Perle became alarmed and said that scheduling early elections would not have prevented the "flare-up" because the people who mounted it were enemies of freedom and uninterested in elections. Perle has this bizarre black and white view of the world and demonizes people right and left. A lot of the Mahdi Army young men who fought for Muqtada are just neighborhood youth, unemployed and despairing. Some are fanatics, but most of them don't hate freedom-- most of them have no idea what it is, having never experienced democracy.
But anyway, what struck me was the contradiction between Perle's insistence that the US should have handed power over to Iraqis months ago, and his simultaneous opposition to free and fair elections. The only conclusion I can draw is that he wants power handed to Chalabi, who would then be a kind of dictator and would not go to the polls any time soon.
Perle also at one point said he didn't think the events of the first two weeks of April were a "mass uprising" and said he thought Fallujah was quiet now. (Nope).
It is indicative of the Alice in Wonderland world in which these Washington Think Tank operators live that Perle could make such an obviously false observation with a straight face. Even a child who has been watching CNN for the past three weeks would know that there was a mass uprising. (Even ten percent of the American-trained police switched sides and joined the opposition, and 40% of Iraqi security men refused to show up to fight the insurgents.)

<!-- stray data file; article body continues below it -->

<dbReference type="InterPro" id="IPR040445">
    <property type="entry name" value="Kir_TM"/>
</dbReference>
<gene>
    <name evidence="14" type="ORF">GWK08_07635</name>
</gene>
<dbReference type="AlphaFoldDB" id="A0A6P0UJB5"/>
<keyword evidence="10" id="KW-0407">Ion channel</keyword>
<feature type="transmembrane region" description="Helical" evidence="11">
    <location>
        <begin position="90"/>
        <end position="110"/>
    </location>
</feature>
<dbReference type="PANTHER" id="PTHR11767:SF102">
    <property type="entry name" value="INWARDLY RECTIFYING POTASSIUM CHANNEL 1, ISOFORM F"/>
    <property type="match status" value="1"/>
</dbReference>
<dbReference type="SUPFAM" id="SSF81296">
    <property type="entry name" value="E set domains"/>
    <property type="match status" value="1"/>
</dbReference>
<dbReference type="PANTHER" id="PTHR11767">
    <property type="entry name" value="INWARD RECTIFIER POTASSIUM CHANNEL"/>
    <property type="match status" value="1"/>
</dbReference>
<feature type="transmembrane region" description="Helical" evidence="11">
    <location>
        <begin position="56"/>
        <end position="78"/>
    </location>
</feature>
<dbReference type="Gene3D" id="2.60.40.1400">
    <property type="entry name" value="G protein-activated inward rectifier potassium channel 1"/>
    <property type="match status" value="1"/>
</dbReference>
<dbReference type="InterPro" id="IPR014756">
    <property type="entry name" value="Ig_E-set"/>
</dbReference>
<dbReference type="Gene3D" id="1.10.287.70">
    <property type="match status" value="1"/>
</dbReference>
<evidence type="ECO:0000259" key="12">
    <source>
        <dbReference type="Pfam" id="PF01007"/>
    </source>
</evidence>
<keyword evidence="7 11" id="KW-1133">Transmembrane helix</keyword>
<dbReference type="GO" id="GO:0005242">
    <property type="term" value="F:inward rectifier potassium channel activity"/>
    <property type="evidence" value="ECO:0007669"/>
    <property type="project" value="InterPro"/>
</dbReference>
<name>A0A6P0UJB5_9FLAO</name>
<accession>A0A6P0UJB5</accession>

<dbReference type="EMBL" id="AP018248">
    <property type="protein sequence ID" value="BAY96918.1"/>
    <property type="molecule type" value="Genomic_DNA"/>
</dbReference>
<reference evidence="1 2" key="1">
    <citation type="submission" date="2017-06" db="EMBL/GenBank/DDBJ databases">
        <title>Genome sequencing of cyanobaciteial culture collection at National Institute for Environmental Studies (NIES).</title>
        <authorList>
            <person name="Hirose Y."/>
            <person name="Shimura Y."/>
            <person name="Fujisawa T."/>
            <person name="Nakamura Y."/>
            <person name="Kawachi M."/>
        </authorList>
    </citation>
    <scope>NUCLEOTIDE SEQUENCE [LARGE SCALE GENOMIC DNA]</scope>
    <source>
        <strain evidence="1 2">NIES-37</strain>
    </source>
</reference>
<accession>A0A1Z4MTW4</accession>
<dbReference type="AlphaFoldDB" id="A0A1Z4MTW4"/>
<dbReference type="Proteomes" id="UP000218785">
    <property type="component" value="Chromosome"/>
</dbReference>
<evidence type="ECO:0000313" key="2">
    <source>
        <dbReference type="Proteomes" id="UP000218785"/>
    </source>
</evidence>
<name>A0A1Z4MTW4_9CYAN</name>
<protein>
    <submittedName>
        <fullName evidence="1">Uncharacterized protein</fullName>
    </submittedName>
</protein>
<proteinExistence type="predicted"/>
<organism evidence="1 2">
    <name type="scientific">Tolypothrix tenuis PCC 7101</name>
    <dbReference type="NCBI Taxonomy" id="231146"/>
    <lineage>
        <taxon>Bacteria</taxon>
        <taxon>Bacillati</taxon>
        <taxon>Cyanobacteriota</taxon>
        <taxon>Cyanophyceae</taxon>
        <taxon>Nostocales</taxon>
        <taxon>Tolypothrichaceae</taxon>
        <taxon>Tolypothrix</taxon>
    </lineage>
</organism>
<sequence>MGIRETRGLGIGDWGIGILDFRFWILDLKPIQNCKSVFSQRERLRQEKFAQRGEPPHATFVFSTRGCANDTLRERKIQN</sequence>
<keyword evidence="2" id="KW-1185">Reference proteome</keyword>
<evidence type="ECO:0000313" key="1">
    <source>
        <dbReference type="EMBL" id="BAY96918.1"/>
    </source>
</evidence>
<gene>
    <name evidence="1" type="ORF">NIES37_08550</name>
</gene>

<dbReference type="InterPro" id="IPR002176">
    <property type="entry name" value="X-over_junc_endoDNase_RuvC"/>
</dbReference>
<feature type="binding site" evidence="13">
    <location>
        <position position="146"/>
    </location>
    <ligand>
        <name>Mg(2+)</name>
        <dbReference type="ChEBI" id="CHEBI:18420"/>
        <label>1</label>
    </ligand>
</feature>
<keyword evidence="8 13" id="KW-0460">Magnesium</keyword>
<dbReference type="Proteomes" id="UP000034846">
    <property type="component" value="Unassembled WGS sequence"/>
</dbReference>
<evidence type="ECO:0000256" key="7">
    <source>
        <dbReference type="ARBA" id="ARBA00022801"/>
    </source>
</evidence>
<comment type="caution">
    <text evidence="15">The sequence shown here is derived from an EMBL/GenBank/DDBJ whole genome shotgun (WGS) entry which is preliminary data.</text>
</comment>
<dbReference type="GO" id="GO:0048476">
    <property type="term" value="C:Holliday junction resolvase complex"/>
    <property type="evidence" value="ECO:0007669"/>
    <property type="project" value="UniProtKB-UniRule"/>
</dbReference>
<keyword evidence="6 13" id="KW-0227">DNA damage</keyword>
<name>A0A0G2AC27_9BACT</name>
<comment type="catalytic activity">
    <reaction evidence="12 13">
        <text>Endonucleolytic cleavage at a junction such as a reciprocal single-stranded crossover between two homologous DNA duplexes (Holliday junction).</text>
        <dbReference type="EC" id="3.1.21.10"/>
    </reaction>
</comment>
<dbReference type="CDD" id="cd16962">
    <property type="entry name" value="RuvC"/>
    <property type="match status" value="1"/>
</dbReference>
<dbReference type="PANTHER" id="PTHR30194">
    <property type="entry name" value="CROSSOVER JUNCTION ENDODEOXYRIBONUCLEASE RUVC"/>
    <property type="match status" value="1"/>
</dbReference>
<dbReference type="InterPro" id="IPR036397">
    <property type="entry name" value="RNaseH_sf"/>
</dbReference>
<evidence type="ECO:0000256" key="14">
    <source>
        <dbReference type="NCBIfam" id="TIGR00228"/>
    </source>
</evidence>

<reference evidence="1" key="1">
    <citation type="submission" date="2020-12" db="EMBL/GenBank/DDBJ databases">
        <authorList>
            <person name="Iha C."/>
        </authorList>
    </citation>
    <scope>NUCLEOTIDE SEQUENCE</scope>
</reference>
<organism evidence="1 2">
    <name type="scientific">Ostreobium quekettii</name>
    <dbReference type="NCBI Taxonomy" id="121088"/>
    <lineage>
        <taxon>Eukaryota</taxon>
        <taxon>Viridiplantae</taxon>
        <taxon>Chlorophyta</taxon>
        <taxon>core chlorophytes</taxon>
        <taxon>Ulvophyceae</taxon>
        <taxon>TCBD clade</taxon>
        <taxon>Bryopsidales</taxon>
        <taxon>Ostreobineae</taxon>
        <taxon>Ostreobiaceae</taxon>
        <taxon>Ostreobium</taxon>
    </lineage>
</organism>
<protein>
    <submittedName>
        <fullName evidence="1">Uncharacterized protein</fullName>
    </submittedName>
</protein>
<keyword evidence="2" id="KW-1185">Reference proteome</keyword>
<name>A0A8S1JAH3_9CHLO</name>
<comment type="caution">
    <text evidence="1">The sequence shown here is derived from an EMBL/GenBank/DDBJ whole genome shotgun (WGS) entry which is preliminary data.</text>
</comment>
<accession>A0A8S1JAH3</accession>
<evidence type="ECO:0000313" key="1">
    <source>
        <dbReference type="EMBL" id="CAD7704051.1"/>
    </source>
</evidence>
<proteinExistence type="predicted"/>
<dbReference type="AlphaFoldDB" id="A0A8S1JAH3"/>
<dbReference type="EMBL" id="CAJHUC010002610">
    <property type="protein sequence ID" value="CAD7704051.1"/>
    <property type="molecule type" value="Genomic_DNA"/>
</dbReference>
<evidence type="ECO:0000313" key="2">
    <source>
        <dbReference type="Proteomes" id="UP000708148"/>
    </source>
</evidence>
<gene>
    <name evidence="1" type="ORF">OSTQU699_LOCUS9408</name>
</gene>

I replied, pointing out that the US had lost control of most of Baghdad, its supply and communications lines to the south were cut, and a ragtag band of militiamen in Kut chased the Ukrainian troops off their base and occupied it. It was an uprising. I suppose Perle hopes that if he says it wasn't an uprising, at least some people who aren't paying attention will believe him. It is bizarre.
It reminded me of the scene in Ladykillers where the fraudsters set off an explosion in a lady's basement, and she hears it while outside in a car, and is alarmed, and the Tom Hanks character says in a honeyed southern accent, "Why, Ah don't believe Ah heard anything at all." I could just see Perle in a Panama hat at that point playing the character.